Most people when they go out trolling will only target one species (usually Mackerel) but there are many other species you can target and catch when trawling. Though lures are becoming more popular these days, your always going to have more success with bait.
- Be sure to use a wire trace as they have a nasty set of teeth and will bite through mono in the blink of an eye
- The tried and true method of a Garfish on a set of gangs with a pink octopus lure
- Deep diving lures around the 5-8 meter mark.
- Try running 2-4 different lures at different lengths and depths at the same time
- Use a teaser to bring more fish up to your rigs
Targeting Dolphin fish (Mahi Mahi)
- No need for wire as they won’t bite off, though you may also hook mackerel with this rig
- Around 3 feet of 100 – 150 pound leader with a crimp-on loop to attach a snap swivel
- Crimp-on 8.0 hook with 100mm of copper rigging wire
- Run a soft head chugged down to the hook
- Garfish bait, with wire to hold still and close mouth (break garfish back in a few places to help swim better)
- Can troll at high speed with this rig
- Also great for Marlin
Targeting Coral Trout
- Shorter rod and overhead with at least15kg braid and 24kg leaders recommended
- Slow trolling speed of around 5 knots
- Use diving minnow lures and poppers
- Run a couple of different lures at the same time at different depths and distances from the boat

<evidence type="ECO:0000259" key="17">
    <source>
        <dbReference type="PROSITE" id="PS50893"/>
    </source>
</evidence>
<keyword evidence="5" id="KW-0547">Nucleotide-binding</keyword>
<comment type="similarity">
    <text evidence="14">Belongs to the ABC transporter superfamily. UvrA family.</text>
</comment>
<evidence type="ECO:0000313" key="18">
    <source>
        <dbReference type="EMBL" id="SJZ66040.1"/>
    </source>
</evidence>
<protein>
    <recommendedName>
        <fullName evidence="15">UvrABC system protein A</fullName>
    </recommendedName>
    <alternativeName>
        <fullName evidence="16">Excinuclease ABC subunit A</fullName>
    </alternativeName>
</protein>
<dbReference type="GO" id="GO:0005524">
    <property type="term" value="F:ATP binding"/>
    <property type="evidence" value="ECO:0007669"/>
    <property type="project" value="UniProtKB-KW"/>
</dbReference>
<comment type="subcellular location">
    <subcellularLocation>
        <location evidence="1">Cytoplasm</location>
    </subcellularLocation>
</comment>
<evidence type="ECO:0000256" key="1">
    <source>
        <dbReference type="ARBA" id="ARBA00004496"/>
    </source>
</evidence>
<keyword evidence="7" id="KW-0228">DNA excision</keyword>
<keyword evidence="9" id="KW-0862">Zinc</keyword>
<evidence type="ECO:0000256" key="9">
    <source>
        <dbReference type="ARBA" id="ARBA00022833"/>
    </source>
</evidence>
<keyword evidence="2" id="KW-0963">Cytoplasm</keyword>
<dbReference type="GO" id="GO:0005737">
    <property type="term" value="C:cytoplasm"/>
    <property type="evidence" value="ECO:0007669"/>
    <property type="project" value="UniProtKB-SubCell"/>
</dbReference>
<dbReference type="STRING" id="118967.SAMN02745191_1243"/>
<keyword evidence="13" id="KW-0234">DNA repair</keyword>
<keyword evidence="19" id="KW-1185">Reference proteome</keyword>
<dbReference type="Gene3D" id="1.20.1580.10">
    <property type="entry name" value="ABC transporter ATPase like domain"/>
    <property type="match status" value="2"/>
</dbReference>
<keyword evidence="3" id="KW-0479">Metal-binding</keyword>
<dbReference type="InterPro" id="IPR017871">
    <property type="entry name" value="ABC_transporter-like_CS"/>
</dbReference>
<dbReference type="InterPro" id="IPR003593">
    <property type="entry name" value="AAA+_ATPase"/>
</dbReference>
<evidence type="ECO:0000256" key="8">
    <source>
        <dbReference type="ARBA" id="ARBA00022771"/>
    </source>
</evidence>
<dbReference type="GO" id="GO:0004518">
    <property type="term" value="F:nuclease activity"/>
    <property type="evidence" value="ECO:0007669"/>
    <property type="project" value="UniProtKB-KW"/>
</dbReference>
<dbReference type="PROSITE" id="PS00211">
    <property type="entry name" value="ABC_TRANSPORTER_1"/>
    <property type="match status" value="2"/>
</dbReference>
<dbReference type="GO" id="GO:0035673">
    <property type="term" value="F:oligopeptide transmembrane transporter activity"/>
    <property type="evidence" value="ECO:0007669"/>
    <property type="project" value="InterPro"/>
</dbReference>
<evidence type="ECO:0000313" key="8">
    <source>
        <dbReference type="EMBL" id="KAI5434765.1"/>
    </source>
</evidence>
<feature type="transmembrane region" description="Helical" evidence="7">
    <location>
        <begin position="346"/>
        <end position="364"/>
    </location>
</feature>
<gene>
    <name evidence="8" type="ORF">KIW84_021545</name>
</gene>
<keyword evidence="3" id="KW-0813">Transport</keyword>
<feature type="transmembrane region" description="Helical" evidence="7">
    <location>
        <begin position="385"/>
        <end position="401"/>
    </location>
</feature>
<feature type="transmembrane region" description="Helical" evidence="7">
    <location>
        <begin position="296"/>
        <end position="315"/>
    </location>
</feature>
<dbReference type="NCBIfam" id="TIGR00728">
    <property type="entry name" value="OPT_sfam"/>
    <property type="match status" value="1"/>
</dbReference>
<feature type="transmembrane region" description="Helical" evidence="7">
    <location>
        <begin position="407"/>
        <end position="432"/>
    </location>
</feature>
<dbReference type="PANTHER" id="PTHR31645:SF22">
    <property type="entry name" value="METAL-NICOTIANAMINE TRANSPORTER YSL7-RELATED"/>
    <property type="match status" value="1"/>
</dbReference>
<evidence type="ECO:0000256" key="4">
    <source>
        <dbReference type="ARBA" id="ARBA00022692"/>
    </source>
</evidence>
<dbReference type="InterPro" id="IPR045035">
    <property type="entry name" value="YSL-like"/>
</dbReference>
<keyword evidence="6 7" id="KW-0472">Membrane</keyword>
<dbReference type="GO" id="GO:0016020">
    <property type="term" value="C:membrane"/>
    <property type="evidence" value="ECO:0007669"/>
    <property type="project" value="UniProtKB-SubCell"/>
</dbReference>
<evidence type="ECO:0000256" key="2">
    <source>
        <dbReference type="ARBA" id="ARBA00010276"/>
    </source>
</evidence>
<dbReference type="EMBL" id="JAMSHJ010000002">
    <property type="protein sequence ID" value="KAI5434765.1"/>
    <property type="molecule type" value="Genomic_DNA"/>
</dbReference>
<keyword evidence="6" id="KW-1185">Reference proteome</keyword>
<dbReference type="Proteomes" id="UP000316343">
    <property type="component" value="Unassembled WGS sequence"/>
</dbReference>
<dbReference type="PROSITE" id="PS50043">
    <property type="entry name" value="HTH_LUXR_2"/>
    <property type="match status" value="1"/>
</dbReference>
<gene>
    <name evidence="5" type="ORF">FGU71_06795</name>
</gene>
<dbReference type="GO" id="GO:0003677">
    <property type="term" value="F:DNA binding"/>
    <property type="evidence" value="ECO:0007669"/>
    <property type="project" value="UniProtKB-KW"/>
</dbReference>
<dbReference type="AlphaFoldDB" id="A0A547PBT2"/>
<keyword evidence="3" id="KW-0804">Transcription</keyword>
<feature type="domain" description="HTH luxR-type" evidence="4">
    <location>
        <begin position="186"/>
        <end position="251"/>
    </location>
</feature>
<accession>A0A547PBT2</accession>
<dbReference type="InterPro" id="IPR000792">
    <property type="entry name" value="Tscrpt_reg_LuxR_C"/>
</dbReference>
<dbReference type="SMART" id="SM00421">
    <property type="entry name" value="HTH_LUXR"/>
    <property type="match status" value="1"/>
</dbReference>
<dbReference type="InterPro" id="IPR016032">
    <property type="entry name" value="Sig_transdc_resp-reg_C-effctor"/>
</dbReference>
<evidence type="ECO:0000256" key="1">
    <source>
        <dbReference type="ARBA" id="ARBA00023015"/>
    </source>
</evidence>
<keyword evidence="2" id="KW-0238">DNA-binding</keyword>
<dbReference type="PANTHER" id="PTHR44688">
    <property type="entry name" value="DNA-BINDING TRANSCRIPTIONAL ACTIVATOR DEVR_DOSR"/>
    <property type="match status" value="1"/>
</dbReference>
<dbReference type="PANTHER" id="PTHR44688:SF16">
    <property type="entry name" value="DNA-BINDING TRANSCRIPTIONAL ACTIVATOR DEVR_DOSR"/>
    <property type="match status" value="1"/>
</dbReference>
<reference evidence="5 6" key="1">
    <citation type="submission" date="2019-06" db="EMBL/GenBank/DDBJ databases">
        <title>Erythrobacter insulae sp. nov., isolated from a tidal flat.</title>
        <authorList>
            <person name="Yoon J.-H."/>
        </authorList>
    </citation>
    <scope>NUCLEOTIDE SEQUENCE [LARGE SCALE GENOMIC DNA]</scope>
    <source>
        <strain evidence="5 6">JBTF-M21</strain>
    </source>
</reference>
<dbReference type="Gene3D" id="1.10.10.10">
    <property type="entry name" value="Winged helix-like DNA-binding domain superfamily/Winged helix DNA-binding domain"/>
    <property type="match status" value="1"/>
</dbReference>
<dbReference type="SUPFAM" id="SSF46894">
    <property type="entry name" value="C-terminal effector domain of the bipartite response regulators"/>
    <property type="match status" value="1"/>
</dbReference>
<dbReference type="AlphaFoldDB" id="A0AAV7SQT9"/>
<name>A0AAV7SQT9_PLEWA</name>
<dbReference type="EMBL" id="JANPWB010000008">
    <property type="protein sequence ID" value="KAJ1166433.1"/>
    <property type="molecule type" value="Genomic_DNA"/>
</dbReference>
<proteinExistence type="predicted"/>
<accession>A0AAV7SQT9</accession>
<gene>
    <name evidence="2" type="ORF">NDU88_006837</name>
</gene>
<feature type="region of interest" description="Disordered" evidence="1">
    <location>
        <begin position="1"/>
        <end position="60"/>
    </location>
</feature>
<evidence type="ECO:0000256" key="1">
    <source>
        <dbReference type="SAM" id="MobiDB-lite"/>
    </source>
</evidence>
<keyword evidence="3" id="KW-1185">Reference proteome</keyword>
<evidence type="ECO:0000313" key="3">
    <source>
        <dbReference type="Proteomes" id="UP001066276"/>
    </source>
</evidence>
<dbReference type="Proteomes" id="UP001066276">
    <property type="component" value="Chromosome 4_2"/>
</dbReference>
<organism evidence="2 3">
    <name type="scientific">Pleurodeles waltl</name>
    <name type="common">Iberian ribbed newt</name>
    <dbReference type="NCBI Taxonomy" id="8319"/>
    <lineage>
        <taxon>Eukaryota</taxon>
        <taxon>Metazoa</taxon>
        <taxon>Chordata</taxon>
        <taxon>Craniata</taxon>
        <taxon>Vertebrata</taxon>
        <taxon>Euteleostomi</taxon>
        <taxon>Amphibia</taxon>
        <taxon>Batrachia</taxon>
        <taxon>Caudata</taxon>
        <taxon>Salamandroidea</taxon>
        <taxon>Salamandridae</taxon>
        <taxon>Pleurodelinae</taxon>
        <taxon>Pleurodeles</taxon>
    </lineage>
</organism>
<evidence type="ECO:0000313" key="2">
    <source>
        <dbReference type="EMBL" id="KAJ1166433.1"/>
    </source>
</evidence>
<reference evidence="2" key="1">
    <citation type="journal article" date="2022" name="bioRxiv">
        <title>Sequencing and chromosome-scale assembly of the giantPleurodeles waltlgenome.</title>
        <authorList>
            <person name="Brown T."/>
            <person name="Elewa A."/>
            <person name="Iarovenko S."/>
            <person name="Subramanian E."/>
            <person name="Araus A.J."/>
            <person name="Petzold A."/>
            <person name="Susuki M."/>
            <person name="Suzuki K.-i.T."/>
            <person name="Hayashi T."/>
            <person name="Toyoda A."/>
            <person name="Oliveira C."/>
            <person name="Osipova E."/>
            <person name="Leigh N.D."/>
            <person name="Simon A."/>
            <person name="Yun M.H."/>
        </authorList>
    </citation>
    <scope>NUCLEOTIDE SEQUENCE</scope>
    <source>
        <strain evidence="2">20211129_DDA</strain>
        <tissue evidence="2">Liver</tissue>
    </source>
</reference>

- Get ready to lose a few lures as they love to take you straight into a hole if given the chance
Floating rigs are great for set-and-forget. They also have the potential to catch many species of fish. These are great if you are fishing from a boat, jetty/pier, or even from the shore They can also be set up on any type of gear be it overhead, spinner, or even hand line.
- Great for getting the bait further out, setting depth, and easier to see than cork or bopper
- Make sure to use biodegradable balloons, with bright colors
- Can be tied using a rubber band, slip knot, or a balloon to line the tool
- Great for mackerel, Billfish, Tuna, Cobia, and many more
- Most of the setup is on the mainline
- Start with a stop knot, then add float, weight, swivel then a short leader down to hook
- Can run beads between stop knot and float and underweight to swivel
- Float should be able to run a couple of feet up and down the line
- Can adjust float height to different heights depending on the depth you want
- Good for many species throughout water collum (adjust float height and hook size accordingly)
- Can be used from a boat, Jetty/Pier, or shore
- Very simple and very effective
- Can use swivel and leader, or mainline straight to hook or gangs
- Bait floats naturally through water
- low cast distance
- not good in a strong current
- Great for just about any fish
Getting the job done
No matter what fish you are targeting, and where you are fishing, make sure you have good-quality equipment. Not just rod and reel, but all your gear from hook to swivel and line.
There are a lot of great brands out there that won’t break the bank, and it sure beats the heartbreak of losing a good fish because of faulty equipment.
I hope you enjoyed reading my post, if you have any questions or comments, please feel free to leave them in the comment section below. As Always
Tony Creator of Get Reel Fishin